Diana's Homeschool Blog

Welcome to my homeschool blog, which offers insights into loving learning, loving your family, loving history, loving homeschooling, and enjoying your life! With your cup of coffee in hand, take a break to laugh with me, to have your heart refreshed, to be reminded of how cool your kids really are, and to consider the amazing adventure of being a homeschool mom. AND, if you are interested in the History Revealed curriculum, be sure to check out my Teaching Tips!

Artificial Curriculum? Part 2

Artificial Curriculum? Part 2

Last week, I shared the story of making blueberry muffins two different ways. . . And then compared that to homeschool curriculum. (Read it here.)

Realistically, is it possible for our kids to enjoy an appetizing experience in learning, one that leaves them wanting more? If so, what are the practical steps to take? And, what kind of curriculum assists us in this endeavor?

The analogy

What goes into making blueberry muffins from scratch?

Very few people grow their own wheat, sugar cane, and blueberries, and not many own their own chickens or dairy cow. But, you don't have to be a farmer to make good meals! When I made blueberry muffins from scratch, I used flour, sugar, salt, oil, eggs, milk and blueberries, all of which were available in the grocery store. I read a recipe in a cookbook written by someone else.

Does that make sense? My part was fairly simple: buy the stuff and follow some directions.

When you think about it, though, you might recognize that this is basically the same process as making the artificially flavored, store-bought mix—I bought a box and followed its directions.

The difference

The most important difference is that when I made muffins from scratch, I had the freedom to make better choiceschoices that were not available with the store-bought mix. For better health, I chose whole wheat pastry flour. For better quality, I chose fresh blueberries. For better flavor, I added freshly grated nutmeg (which isn't in my blueberry muffin recipe). Fabulous muffins—created with a reasonable effort—that were eagerly eaten by all.

Homeschool curriculum 

What determines whether our homeschool curriculum is fresh, drawing students into a love of learning, or artificial, ruining their appetite?

Questions to ask about the curriculum:

  1. Is it a pour-out-the-education curriculum—all I add is eight hours per day?
  2. Am I afraid to take a day off for the zoo or a trip to the library—for fear my kids might fall behind?
  3. Does it require my children to spit out prepackaged facts, rather than interacting with the material and asking their own questions?
  4. Do I feel intimidated by what other kids know, regardless of the unique and valuable things my kids DO know?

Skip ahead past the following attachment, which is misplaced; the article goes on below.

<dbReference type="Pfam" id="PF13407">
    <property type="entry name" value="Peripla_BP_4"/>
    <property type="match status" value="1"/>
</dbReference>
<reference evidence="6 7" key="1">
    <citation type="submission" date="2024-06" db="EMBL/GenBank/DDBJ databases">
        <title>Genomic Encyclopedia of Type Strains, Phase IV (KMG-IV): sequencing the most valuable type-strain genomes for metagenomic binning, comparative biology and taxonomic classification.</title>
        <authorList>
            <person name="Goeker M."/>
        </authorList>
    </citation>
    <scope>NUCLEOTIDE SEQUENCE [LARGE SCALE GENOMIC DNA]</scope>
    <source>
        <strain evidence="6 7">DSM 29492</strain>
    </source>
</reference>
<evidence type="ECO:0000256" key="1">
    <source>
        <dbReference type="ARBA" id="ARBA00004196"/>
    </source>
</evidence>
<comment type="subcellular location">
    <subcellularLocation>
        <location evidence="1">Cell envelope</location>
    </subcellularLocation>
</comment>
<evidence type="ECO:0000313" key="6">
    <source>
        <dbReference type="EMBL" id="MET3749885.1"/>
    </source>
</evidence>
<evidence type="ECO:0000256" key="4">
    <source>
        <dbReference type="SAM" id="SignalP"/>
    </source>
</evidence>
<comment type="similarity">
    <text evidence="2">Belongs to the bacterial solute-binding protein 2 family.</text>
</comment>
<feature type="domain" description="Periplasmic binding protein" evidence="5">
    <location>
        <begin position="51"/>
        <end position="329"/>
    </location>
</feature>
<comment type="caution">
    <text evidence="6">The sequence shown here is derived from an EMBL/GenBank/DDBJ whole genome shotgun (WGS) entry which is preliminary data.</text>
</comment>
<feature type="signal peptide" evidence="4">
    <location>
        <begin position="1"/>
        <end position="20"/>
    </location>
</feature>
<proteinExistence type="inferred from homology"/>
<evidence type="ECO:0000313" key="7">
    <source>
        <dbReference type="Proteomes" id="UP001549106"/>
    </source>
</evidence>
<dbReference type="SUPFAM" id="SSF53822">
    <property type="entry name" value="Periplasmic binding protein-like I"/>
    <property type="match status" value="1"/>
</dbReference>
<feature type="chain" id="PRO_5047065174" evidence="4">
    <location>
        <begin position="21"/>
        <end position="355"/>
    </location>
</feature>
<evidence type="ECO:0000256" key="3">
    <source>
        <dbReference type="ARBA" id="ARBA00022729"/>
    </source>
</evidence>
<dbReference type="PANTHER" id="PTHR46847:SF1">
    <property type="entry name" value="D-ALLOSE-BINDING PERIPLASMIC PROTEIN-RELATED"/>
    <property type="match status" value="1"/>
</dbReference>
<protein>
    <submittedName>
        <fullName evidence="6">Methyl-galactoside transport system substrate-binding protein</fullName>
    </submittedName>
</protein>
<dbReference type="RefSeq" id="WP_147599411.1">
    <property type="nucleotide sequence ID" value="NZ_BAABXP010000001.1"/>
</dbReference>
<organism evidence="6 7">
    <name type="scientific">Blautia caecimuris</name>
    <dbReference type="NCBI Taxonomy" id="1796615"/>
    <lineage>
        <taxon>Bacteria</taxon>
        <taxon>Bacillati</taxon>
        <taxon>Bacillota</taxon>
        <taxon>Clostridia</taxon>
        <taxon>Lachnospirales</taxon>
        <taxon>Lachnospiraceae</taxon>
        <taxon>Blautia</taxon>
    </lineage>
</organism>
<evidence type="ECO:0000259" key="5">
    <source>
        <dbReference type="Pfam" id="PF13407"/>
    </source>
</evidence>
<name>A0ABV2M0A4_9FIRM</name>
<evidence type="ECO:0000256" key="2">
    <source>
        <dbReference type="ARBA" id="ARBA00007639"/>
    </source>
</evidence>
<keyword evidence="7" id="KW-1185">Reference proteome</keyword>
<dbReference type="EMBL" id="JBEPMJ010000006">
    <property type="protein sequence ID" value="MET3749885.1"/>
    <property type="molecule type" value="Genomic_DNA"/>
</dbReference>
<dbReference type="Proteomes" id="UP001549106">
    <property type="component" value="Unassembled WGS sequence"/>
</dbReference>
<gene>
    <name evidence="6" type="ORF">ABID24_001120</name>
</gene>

5. Does it allow time and opportunity for kids to make their own choices, follow their own rabbit trail, and explore their own interests?
  6. Am I pressured to do everything in the curriculum? Or, can I make choices, make substitutions, to cater to my children's needs and interests?

Choices YOU can make, regardless of your curriculum:

  1. look in education materials—curriculum, books on homeschooling methods, homeschool blogs—to find “recipes" for things like fun ways to learn prepositions;
  2. try something different now and thenwhether a different book, a different activity, a different curriculum, or a different approach.
  3. stock your shelves with good materials—fascinating books, audio CDs, DVDs, art supplies, math manipulatives, curriculum you like—and have a willingness to let mess happen.

Elementary grades requires easy efforts—looking at pictures of butterflies and then visiting a butterfly house, using modeling clay to make colored balls for homemade math manipulatives, or reading one of the Little House books outloud and then making a recipe for one of the dishes described.

High schooled homeschoolers could stretch to moderate efforts—interviewing professionals to better understand possible career choices, working as volunteers at a zoo or garden, making homemade soap from lye, or creating new games based on history. You may find sometimes that you've bitten off more than you can chew because an attempt is too difficult, but even then, your kids are experiencing the fun and the interest of something new.

The enthusiasm generated by trying something new, even if it "fails," will actually provide a large measure of learning for your kids—"Wow, making soap can cause an explosion!" This enthusiasm in learning will carry over into other attempts. (And, yes, I learned from experience that making soap with my high school student can cause an explosion.)

BlueberriesWhen you make healthy choices—where you are free to cater to specific needs and interests, where you are given the freedom to add some of this and change some of that, where you are in control of what actually goes into the mix, when the curriculum is your servant rather than your master—your children will become far more motivated to learn.

They will actually say, "Mom, is it time for school yet?" because, when the muffins taste better, they are eager for seconds.

If this resonates with you, I encourage you to look at my History Revealed world history curriculum, which is designed for all your students to be able to thrive.

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Do you mind if I retire?
Teaching Tip 7 — Comprehension
 

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Monday, 21 May 2018
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